Thing 4 asks us to look at three current awareness tools, Twitter, RSS feeds and Pushnote.
I'm already using Twitter, as @Ceridwen339. Despite initial scepticism (lots of it fuelled by friends and family who have only encountered it through snide comments in the press), I got past the initial hurdles of "what shall I say?" and "now what?". Colleague @SarahNicholas's enthusiasm and a request from a friend to join together with an article written by @PhilBradley in CILIP Update got me started. I've been on Twitter since November 2009.
Best advice : persist beyond the first month or so before you can really expect to see the benefits, and make sure you have a biography which tells people something about you. Although it can be a bit haphazard, it's surprising how you do build up a group of people whose links are useful, who are witty and informative, and who on occasion can answer questions quickly for you. You don't have to read every single tweet, and you can use lists to group people to make things manageable. I have quite a lot of non-library followers as well as library ones, and my tweets are a mix of personal and work (I think the non-library followers are more patient with library tweets than the other way round, on the whole!) I very rarely unfollow anyone who is following me back, although I think Twitter has been known to unfollow people at random.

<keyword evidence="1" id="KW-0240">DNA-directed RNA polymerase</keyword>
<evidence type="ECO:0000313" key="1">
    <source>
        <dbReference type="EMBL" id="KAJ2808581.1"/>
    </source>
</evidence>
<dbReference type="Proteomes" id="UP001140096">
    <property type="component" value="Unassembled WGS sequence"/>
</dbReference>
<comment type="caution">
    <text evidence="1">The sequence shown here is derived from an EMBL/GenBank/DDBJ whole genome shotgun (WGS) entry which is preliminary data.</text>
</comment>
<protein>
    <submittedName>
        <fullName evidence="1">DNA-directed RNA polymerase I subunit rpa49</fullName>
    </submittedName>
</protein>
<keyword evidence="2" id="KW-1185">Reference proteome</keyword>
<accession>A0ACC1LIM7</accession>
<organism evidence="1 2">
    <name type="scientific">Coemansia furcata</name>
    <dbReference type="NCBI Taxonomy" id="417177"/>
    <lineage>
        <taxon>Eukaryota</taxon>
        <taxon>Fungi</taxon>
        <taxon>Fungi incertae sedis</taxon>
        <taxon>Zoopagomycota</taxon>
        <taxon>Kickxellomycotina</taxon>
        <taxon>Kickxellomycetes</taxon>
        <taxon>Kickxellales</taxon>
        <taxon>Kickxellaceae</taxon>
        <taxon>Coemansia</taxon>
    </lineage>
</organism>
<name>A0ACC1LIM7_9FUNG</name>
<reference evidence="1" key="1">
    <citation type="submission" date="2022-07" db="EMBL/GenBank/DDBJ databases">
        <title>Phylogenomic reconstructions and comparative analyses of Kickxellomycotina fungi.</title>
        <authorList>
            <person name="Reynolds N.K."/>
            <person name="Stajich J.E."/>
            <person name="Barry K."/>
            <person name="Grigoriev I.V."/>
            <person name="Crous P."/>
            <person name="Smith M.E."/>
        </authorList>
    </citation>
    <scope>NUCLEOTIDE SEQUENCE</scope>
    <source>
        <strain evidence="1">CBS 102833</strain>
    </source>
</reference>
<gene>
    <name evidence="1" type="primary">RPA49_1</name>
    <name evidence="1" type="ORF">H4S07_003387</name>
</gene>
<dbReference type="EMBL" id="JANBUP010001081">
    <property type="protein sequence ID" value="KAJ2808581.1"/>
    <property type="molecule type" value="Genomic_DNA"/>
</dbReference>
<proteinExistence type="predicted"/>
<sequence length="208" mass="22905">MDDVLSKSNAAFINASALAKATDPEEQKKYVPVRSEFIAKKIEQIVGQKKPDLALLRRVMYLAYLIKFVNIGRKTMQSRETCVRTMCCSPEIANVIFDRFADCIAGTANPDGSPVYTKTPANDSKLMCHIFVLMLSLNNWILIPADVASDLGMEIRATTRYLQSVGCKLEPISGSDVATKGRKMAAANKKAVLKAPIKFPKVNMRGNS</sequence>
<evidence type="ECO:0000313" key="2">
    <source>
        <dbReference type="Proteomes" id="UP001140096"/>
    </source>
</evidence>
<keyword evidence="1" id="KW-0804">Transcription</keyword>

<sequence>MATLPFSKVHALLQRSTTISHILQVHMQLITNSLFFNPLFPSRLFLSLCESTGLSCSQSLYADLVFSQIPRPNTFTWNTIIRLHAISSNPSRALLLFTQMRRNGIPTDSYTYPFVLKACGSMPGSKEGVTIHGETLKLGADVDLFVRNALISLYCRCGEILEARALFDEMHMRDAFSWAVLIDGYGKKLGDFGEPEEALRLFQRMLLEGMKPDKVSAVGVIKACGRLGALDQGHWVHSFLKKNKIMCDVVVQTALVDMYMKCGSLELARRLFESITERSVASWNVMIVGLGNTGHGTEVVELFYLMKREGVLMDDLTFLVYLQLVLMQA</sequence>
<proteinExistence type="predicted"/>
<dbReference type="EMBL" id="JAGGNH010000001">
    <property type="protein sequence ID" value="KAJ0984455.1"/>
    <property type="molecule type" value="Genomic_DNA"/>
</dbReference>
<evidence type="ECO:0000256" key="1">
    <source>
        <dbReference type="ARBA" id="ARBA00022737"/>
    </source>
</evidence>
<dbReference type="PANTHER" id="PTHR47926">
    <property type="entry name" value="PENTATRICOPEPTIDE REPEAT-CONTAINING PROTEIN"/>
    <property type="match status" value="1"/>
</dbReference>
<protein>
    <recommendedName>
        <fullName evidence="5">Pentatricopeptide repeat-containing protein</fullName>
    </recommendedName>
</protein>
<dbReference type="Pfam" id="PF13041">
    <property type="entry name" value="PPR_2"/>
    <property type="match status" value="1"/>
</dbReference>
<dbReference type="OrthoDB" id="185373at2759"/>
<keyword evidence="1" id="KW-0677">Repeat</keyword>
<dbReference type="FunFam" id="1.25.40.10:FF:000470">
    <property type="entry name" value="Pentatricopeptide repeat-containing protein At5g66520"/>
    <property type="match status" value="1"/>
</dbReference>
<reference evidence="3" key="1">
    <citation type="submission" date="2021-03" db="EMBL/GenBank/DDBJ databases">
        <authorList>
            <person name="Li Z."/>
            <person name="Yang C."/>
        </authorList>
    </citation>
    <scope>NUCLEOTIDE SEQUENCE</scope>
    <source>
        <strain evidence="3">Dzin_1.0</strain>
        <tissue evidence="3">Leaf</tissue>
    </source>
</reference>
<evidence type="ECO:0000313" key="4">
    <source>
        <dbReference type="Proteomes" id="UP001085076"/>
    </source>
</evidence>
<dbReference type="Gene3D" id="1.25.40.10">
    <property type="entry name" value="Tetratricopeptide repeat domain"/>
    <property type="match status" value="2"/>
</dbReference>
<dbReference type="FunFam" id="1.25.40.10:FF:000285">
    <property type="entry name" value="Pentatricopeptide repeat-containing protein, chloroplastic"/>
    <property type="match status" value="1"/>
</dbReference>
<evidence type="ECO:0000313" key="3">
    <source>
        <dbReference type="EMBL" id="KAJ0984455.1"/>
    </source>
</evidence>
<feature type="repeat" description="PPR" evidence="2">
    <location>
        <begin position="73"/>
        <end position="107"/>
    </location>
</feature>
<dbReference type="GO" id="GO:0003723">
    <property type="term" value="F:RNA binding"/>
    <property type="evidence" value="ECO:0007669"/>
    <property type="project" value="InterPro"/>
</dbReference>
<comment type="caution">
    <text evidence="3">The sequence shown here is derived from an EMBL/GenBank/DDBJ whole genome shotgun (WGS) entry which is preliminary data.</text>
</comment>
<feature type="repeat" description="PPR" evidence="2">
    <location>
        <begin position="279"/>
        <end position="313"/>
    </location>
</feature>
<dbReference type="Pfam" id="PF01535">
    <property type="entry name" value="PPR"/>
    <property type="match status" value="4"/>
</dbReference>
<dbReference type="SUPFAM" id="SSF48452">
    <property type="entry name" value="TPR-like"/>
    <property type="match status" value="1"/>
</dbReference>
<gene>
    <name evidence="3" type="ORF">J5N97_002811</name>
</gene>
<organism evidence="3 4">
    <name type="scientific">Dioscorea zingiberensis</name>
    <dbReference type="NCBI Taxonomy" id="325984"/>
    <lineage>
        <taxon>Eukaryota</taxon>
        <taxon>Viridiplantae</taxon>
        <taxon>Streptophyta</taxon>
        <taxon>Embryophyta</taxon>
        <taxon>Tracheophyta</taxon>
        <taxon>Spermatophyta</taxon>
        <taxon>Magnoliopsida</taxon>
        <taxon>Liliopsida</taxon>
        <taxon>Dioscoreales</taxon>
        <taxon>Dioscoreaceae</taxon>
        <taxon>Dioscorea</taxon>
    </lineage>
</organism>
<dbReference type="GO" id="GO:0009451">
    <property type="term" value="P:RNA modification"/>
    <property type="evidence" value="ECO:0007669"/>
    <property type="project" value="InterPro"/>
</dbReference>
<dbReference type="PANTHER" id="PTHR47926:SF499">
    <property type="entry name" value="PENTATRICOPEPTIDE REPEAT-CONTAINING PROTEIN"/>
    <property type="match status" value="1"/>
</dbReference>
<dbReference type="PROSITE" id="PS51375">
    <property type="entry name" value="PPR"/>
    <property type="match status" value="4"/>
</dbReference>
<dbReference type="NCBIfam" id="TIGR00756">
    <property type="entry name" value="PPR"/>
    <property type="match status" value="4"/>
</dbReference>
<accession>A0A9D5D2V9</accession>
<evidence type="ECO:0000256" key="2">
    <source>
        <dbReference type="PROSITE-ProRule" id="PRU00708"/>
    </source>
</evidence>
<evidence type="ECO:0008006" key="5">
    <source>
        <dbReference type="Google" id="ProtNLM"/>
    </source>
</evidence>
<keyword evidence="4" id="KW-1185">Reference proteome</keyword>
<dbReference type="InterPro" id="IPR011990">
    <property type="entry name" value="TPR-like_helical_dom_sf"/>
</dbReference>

I used Twitter to make contact with people at a conference I attended last year, and have maintained the contact since, which has been very helpful. As I'm not able to go to many such events, I find it useful to follow the tweets of others using conference hashtags. I've found it to be a quick source of news, sometimes including things I wouldn't have found out about as quickly or at all (e.g. the interesting fact that the hotel I was planning to stay in in August shut its doors suddenly last week and ejected the people who were staying there at 7.30 a.m. - still no word from the hotel, and I might not have picked that one up on the news!)
I did wonder at the start whether I should have a separate account for Welsh language tweets, but decided against it; I'm also not keen on tweeting the same thing twice in both languages (I find it a bit repetitive if you can understand both - and it would take twice as long!). I'll probably look at the whole issue of languages and social media in another post, but I'd like to mention indigenoustweets which lists Twitter users tweeting in other languages. (4.4% of all my tweets have been in Welsh, according to its stats, not updated daily).
Twitter has had the effect of making me spend much more time thinking about professional issues when I'm not at work (I work part-time) - which may or may not be a good thing! It's also reconnected me with some other interests that had been neglected. Give it a go!